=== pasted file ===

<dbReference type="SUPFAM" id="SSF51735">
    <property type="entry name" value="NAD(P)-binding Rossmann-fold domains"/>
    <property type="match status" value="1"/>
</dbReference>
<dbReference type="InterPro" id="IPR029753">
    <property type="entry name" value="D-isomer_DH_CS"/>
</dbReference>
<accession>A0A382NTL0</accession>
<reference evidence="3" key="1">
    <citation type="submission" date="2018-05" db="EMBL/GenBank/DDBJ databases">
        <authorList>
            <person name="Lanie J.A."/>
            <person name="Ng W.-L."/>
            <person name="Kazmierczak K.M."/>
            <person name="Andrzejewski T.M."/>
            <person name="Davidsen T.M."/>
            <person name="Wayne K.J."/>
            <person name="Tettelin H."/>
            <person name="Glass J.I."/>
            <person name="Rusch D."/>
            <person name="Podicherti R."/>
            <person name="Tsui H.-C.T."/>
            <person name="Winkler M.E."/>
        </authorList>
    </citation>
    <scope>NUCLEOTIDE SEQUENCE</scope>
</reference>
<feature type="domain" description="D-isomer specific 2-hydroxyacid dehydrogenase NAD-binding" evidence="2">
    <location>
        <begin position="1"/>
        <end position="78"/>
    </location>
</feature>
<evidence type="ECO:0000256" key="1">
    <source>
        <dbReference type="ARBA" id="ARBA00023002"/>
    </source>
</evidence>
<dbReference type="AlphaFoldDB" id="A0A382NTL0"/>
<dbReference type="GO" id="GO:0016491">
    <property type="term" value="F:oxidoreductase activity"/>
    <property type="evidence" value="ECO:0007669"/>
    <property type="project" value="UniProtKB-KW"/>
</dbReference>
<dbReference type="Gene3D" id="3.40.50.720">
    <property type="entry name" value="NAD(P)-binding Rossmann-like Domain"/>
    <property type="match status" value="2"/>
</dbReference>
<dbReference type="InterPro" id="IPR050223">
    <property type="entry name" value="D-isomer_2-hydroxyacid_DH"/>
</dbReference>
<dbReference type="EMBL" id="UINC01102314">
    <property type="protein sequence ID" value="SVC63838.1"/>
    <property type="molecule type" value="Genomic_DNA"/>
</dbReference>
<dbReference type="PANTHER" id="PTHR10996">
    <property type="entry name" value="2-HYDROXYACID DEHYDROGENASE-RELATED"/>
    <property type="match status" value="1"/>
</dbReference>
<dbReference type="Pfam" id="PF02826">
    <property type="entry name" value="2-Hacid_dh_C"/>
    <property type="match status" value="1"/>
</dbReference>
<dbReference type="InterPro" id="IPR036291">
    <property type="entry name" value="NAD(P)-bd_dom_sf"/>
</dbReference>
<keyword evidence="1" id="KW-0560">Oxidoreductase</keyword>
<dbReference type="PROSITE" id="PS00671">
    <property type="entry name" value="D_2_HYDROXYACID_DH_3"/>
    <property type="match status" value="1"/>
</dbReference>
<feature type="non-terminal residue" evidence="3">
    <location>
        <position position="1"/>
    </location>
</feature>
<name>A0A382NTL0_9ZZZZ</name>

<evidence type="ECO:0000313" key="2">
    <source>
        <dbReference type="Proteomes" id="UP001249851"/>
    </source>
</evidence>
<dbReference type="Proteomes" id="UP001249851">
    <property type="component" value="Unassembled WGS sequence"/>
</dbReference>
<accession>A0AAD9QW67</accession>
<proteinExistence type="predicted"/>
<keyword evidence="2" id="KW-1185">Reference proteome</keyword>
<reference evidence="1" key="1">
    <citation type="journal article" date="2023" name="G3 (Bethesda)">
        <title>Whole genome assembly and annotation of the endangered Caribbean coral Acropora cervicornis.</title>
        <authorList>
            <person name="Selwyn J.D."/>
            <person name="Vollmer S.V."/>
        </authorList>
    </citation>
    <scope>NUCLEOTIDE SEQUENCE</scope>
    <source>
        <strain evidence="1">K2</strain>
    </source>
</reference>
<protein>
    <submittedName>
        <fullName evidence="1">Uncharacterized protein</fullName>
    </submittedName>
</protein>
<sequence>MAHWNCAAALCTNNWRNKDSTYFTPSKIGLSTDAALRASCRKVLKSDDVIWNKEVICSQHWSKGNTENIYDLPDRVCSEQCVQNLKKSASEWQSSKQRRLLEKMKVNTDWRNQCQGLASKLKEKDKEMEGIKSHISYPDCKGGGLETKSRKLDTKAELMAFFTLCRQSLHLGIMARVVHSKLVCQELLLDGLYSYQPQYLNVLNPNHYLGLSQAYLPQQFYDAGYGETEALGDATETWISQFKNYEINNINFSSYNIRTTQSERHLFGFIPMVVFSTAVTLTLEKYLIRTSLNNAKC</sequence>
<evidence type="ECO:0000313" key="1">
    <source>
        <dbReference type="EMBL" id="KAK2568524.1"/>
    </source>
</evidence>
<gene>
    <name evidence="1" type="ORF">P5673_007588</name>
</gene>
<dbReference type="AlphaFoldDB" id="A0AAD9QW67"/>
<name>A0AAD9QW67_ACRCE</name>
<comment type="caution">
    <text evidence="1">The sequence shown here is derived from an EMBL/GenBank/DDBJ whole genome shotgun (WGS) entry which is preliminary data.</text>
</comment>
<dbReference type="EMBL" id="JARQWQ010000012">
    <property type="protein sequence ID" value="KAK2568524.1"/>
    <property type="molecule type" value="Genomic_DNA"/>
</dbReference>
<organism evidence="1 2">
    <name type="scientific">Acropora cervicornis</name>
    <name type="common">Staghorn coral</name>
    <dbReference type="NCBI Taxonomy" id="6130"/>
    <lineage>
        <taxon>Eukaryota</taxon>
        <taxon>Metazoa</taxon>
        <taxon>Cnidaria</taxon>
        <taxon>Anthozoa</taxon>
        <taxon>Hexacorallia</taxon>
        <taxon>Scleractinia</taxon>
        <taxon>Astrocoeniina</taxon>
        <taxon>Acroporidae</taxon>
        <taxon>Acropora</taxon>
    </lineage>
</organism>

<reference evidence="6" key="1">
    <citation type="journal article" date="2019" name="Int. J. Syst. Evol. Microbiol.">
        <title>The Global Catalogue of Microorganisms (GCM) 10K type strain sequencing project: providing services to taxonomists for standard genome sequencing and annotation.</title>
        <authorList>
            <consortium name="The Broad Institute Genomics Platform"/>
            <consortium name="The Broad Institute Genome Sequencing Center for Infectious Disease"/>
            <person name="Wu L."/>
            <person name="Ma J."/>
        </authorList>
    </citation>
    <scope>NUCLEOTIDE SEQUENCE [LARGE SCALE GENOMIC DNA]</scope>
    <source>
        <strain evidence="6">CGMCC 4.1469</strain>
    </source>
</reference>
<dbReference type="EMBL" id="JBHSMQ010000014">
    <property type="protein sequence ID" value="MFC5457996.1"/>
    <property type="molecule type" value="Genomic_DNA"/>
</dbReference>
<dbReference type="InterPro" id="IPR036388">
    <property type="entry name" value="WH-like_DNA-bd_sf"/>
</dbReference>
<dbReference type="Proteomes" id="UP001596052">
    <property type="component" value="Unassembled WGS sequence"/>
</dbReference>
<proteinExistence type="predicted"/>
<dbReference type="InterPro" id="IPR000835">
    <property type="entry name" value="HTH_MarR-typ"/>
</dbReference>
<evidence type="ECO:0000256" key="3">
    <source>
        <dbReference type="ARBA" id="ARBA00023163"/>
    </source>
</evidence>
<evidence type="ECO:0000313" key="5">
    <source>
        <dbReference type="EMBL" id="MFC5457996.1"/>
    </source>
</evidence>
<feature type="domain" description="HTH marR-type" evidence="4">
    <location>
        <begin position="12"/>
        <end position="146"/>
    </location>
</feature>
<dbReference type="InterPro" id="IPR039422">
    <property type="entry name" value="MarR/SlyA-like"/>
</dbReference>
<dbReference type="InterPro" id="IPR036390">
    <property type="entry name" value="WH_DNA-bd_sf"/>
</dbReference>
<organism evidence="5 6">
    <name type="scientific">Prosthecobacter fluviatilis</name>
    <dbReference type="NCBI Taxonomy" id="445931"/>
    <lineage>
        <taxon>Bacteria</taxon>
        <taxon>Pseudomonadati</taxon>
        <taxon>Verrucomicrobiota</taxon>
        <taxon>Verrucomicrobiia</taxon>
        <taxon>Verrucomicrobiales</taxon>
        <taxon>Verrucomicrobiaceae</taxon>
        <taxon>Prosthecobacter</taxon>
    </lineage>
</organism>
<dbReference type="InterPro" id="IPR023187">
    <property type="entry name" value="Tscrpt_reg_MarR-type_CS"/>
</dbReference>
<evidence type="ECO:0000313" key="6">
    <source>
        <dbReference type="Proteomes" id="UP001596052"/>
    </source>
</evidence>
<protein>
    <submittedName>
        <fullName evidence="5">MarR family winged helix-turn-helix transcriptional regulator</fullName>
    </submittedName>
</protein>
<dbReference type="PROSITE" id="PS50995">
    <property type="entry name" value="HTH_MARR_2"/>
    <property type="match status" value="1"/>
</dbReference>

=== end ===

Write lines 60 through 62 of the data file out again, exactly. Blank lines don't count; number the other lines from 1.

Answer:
<dbReference type="Pfam" id="PF02826">
    <property type="entry name" value="2-Hacid_dh_C"/>
    <property type="match status" value="1"/>